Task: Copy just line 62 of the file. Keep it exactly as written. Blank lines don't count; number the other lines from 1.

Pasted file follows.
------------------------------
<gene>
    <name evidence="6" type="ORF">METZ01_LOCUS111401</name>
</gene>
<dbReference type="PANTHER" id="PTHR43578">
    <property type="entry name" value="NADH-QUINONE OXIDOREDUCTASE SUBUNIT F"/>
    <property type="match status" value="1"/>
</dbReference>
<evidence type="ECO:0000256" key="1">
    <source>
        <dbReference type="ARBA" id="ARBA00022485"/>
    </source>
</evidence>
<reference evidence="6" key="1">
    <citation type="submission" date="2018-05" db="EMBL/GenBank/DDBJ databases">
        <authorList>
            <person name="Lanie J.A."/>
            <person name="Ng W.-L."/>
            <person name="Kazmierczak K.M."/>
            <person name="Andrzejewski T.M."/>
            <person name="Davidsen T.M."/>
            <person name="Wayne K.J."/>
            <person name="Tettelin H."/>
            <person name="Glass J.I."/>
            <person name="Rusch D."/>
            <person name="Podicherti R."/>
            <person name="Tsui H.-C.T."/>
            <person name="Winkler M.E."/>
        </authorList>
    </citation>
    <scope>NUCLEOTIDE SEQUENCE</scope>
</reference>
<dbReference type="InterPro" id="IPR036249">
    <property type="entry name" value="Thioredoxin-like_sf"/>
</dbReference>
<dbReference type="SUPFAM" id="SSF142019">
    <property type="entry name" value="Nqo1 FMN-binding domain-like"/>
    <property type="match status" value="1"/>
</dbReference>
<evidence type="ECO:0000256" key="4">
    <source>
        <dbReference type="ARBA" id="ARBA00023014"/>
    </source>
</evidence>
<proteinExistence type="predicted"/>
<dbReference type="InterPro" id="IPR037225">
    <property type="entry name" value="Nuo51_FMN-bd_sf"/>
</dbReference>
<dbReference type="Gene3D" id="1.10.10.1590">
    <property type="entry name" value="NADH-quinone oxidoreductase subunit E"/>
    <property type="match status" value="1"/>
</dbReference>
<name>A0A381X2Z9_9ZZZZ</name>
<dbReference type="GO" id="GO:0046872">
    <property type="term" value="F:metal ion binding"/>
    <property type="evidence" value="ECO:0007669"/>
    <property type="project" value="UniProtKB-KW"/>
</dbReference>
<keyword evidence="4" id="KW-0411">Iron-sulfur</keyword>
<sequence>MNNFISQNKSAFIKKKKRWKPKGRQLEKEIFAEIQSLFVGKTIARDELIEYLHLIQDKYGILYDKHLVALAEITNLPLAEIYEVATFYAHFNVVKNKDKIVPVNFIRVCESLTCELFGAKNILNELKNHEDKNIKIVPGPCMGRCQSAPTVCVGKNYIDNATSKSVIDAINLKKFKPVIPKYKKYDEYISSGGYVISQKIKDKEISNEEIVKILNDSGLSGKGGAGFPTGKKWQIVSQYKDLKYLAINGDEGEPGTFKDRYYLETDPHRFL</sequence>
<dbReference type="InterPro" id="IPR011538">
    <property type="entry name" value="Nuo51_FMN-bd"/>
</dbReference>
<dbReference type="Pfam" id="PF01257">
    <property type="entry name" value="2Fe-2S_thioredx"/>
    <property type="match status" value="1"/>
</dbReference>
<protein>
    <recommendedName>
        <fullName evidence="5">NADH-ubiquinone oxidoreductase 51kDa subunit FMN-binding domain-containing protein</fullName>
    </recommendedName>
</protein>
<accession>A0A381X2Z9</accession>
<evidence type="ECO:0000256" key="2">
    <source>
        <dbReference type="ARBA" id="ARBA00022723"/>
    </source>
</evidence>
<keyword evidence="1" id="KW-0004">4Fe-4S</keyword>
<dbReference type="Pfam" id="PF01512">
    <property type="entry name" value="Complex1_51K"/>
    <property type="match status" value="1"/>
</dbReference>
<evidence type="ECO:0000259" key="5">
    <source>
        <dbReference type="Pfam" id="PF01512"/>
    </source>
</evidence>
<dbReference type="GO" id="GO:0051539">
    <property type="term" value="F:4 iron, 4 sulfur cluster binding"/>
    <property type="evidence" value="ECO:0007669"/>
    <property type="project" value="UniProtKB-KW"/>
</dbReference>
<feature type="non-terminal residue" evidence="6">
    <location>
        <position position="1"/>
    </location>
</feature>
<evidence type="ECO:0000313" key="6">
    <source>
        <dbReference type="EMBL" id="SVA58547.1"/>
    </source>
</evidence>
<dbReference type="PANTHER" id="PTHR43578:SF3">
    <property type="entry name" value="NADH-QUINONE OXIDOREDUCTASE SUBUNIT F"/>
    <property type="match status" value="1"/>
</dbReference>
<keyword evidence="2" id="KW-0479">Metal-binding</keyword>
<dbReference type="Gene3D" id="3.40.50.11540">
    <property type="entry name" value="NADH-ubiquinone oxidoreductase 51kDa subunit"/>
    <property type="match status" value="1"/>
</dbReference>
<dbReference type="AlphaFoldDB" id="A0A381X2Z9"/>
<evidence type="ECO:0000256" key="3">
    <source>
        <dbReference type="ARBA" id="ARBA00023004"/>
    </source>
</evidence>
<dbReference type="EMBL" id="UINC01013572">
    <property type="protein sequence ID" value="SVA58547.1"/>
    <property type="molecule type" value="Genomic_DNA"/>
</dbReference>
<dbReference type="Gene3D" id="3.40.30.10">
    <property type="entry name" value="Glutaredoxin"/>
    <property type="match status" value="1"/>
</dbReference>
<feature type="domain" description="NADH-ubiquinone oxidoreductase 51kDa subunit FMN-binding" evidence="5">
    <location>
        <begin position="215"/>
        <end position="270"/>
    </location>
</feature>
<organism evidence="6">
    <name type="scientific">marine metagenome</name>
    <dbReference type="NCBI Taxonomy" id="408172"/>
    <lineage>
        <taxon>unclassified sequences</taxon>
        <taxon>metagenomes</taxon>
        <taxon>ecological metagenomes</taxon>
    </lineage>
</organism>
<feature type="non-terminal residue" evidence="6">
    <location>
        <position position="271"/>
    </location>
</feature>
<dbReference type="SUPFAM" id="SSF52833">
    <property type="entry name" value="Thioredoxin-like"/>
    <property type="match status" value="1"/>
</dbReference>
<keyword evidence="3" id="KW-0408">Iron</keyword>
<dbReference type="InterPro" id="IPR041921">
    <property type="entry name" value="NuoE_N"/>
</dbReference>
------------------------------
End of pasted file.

</dbReference>